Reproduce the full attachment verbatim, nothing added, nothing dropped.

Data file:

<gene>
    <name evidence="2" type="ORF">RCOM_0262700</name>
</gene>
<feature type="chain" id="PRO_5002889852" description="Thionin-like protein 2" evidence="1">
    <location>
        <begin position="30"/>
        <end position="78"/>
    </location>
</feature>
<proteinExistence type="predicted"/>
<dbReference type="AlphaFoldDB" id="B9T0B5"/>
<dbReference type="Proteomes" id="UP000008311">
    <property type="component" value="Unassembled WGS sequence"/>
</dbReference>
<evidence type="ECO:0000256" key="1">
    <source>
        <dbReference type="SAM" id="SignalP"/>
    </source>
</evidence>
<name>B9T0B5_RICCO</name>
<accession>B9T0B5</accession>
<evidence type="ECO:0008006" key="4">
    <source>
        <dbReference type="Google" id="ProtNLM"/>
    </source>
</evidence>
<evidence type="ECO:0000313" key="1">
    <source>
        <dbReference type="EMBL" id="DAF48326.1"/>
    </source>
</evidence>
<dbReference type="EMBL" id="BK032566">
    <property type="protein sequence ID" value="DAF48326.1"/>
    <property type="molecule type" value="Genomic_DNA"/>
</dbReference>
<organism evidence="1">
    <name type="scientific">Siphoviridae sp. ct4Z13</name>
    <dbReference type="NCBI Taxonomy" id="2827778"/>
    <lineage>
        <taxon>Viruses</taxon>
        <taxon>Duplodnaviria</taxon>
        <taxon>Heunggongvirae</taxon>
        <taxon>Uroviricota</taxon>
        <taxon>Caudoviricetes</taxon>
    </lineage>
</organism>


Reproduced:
<gene>
    <name evidence="2" type="ORF">RCOM_0262700</name>
</gene>
<feature type="chain" id="PRO_5002889852" description="Thionin-like protein 2" evidence="1">
    <location>
        <begin position="30"/>
        <end position="78"/>
    </location>
</feature>
<proteinExistence type="predicted"/>
<dbReference type="AlphaFoldDB" id="B9T0B5"/>
<dbReference type="Proteomes" id="UP000008311">
    <property type="component" value="Unassembled WGS sequence"/>
</dbReference>
<evidence type="ECO:0000256" key="1">
    <source>
        <dbReference type="SAM" id="SignalP"/>
    </source>
</evidence>
<name>B9T0B5_RICCO</name>
<accession>B9T0B5</accession>
<evidence type="ECO:0008006" key="4">
    <source>
        <dbReference type="Google" id="ProtNLM"/>
    </source>
</evidence>
<evidence type="ECO:0000313" key="1">
    <source>
        <dbReference type="EMBL" id="DAF48326.1"/>
    </source>
</evidence>
<dbReference type="EMBL" id="BK032566">
    <property type="protein sequence ID" value="DAF48326.1"/>
    <property type="molecule type" value="Genomic_DNA"/>
</dbReference>
<organism evidence="1">
    <name type="scientific">Siphoviridae sp. ct4Z13</name>
    <dbReference type="NCBI Taxonomy" id="2827778"/>
    <lineage>
        <taxon>Viruses</taxon>
        <taxon>Duplodnaviria</taxon>
        <taxon>Heunggongvirae</taxon>
        <taxon>Uroviricota</taxon>
        <taxon>Caudoviricetes</taxon>
    </lineage>
</organism>